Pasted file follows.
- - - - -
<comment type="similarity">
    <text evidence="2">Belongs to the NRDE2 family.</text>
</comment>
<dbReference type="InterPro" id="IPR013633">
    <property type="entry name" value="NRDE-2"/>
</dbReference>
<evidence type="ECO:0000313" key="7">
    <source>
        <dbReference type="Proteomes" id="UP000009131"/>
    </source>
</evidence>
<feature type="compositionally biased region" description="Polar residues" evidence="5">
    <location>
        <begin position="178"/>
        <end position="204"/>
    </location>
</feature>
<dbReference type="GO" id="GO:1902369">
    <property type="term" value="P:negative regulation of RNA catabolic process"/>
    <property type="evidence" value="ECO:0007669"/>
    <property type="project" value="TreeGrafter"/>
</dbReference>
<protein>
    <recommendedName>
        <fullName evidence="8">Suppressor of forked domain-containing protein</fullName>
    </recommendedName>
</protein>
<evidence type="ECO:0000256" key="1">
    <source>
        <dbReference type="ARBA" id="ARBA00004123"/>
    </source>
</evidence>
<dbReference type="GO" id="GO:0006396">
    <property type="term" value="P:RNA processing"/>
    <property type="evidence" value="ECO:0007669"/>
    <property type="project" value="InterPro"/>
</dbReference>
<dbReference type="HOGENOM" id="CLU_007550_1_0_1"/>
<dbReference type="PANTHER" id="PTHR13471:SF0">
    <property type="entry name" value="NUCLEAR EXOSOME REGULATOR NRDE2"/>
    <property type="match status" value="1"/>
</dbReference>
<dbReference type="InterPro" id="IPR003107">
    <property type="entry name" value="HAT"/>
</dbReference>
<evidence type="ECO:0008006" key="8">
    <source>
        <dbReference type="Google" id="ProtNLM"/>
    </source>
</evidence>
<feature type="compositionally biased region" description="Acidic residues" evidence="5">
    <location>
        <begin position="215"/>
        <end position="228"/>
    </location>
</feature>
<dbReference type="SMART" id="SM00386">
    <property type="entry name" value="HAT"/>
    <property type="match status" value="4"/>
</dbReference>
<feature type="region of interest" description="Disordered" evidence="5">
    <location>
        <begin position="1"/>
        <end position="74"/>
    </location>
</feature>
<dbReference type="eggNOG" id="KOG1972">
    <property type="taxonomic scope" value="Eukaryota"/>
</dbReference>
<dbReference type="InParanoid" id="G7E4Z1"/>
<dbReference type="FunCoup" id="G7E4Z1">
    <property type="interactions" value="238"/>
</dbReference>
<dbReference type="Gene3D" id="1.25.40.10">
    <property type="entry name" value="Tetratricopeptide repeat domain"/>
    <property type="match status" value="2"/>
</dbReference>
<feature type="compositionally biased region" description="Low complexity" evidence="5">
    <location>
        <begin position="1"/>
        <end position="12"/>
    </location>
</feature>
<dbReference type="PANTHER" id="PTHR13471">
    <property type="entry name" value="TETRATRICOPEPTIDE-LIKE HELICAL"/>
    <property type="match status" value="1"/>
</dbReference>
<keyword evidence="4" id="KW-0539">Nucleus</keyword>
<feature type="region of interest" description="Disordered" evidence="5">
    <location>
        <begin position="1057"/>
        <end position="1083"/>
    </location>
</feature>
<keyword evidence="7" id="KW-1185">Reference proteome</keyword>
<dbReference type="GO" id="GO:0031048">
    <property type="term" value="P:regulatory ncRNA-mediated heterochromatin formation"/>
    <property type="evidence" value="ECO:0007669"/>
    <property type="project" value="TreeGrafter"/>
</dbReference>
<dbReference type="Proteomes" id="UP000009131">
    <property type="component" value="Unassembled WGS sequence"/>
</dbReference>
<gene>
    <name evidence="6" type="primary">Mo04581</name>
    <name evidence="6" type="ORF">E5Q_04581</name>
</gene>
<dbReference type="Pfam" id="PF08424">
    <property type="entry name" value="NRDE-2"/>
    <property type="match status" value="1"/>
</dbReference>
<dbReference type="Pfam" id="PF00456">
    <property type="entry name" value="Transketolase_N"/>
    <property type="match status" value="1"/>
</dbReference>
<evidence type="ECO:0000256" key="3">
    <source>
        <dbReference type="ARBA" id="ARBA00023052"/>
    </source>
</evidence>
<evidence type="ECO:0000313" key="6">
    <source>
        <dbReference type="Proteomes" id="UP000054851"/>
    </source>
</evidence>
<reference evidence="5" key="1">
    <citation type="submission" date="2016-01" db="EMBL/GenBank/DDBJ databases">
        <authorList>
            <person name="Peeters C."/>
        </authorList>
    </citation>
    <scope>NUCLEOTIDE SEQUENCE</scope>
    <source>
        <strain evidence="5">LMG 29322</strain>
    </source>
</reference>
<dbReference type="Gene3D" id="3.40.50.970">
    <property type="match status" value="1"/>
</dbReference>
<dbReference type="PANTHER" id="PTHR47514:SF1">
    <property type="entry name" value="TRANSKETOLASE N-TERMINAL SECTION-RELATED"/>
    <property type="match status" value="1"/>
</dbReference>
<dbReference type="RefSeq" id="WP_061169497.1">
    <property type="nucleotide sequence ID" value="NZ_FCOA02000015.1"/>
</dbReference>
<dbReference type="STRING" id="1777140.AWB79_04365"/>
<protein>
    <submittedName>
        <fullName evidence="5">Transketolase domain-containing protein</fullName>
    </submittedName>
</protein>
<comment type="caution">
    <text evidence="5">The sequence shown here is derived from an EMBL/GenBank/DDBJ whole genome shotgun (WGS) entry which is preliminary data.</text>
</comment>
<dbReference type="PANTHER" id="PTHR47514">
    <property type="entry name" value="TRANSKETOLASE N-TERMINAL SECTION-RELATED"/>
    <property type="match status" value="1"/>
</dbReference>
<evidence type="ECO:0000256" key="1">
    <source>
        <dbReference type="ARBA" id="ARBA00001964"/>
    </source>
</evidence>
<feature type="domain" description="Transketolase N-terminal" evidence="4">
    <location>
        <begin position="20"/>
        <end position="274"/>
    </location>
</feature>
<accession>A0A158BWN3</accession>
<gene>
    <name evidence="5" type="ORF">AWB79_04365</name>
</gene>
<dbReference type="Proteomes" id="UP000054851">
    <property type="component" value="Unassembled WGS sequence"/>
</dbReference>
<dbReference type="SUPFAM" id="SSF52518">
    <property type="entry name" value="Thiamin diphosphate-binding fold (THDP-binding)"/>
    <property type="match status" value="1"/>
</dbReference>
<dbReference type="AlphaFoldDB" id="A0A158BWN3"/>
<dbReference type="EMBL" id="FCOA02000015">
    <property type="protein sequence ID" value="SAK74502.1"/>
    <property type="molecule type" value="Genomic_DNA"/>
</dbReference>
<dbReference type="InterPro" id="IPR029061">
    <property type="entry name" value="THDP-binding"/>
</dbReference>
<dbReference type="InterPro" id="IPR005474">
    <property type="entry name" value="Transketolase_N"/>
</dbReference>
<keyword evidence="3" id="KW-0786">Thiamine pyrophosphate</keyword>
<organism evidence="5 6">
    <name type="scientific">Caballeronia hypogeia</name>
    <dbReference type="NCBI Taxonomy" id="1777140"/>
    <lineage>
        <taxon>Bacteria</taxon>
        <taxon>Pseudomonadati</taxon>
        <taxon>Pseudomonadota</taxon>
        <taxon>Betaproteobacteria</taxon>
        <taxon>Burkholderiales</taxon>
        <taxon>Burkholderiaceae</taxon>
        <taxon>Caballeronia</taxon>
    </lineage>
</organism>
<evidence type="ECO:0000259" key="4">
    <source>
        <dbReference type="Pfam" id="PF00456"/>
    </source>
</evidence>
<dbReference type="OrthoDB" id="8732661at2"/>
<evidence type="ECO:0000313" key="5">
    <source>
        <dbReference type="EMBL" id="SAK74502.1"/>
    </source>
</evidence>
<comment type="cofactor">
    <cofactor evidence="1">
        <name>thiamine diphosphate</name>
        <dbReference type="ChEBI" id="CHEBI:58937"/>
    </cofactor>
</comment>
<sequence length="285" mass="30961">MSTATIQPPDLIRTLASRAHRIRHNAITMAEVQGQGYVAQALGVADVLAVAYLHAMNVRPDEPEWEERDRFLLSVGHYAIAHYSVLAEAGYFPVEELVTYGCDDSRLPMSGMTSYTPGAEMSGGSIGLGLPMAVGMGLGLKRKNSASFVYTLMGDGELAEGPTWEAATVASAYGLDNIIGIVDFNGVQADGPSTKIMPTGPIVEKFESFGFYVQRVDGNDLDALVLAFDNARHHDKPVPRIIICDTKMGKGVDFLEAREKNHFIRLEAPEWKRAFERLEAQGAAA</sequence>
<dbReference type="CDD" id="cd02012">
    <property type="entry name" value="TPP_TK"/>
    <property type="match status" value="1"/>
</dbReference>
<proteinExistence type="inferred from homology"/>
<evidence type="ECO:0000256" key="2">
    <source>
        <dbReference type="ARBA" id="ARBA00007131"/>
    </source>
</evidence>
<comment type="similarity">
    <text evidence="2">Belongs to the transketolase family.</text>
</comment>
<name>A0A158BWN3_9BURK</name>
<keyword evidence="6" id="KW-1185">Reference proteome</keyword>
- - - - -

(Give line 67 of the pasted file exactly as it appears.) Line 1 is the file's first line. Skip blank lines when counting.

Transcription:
<dbReference type="eggNOG" id="KOG1972">